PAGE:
Alarm bells should be sounding in Canberra — as well as in commercial, legal, law enforcement and policy-making circles — following the news from Britain that data on 25 million people has been lost in the post.

Personal details of half the UK’s population stored on two computer discs went missing while being couriered from HM Revenue and Customs, the UK tax office. “It is inexcusable, I deeply regret it, I unreservedly apologise for what has happened,” grovelled Chancellor of the Exchequer Alistair Darling.

Here at home, the Howard Government has awarded a multi-million-dollar contract to Booz Allen Hamilton to use its high-tech skills to develop what is politely called “a nationwide smart card”. It’s nothing of the sort: it’s a national ID card, an idea which has been sold to Prime Minister John Howard by the Bush Administration and its diplomatic representatives in Australia.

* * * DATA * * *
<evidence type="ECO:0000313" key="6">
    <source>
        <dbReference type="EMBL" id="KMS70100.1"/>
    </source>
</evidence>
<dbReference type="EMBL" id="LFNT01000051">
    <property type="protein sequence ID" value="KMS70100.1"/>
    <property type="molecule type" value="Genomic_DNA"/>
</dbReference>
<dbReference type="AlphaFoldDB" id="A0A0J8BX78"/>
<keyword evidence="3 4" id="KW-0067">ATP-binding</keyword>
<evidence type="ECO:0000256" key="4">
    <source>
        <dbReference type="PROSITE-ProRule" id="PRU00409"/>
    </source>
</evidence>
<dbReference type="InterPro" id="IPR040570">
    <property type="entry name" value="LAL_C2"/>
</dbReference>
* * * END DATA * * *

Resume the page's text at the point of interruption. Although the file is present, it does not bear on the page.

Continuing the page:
Booz Allen Hamilton, based in Virginia (which, for all paranoids, is also the home of Langley, the headquarters of the CIA), is working with the Department of Human Services to develop the card which will be issued to 20 million Australians between 2008 and 2010.

BAH’s 2007 annual report spells out the card’s scope: “Used to access social services entitlements, the smart cards will include a microchip to store information including an individual’s name, address, biometric photo, digitized signature, and gender, as well as details about dependents, social service concession status and emergency information.”

How things have changed: when Bob Hawke suggested the Australia Card in the late 1980s there was uproar from both sides of politics and the scheme was abandoned. Now a private US contractor is developing a far more invasive scheme and everyone appears to be copping it sweet. Could we have a full inquiry and public debate next year, or will the incoming federal government simply leave it to the spooks?

Peter Fray

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